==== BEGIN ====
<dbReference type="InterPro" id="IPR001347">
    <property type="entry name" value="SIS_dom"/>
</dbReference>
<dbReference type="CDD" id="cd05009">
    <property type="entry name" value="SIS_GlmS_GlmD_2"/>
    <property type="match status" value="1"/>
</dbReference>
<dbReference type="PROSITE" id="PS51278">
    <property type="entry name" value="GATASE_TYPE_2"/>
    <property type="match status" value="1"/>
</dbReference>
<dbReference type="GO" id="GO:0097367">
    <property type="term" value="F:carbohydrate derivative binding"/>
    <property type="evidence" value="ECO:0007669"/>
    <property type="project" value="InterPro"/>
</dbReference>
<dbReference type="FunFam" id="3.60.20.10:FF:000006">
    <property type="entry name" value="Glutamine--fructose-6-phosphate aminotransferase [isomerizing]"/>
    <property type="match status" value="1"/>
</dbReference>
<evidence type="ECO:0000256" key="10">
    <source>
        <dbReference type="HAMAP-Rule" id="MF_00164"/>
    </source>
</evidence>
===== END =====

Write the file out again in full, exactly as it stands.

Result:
<dbReference type="InterPro" id="IPR001347">
    <property type="entry name" value="SIS_dom"/>
</dbReference>
<dbReference type="CDD" id="cd05009">
    <property type="entry name" value="SIS_GlmS_GlmD_2"/>
    <property type="match status" value="1"/>
</dbReference>
<dbReference type="PROSITE" id="PS51278">
    <property type="entry name" value="GATASE_TYPE_2"/>
    <property type="match status" value="1"/>
</dbReference>
<dbReference type="GO" id="GO:0097367">
    <property type="term" value="F:carbohydrate derivative binding"/>
    <property type="evidence" value="ECO:0007669"/>
    <property type="project" value="InterPro"/>
</dbReference>
<dbReference type="FunFam" id="3.60.20.10:FF:000006">
    <property type="entry name" value="Glutamine--fructose-6-phosphate aminotransferase [isomerizing]"/>
    <property type="match status" value="1"/>
</dbReference>
<evidence type="ECO:0000256" key="10">
    <source>
        <dbReference type="HAMAP-Rule" id="MF_00164"/>
    </source>
</evidence>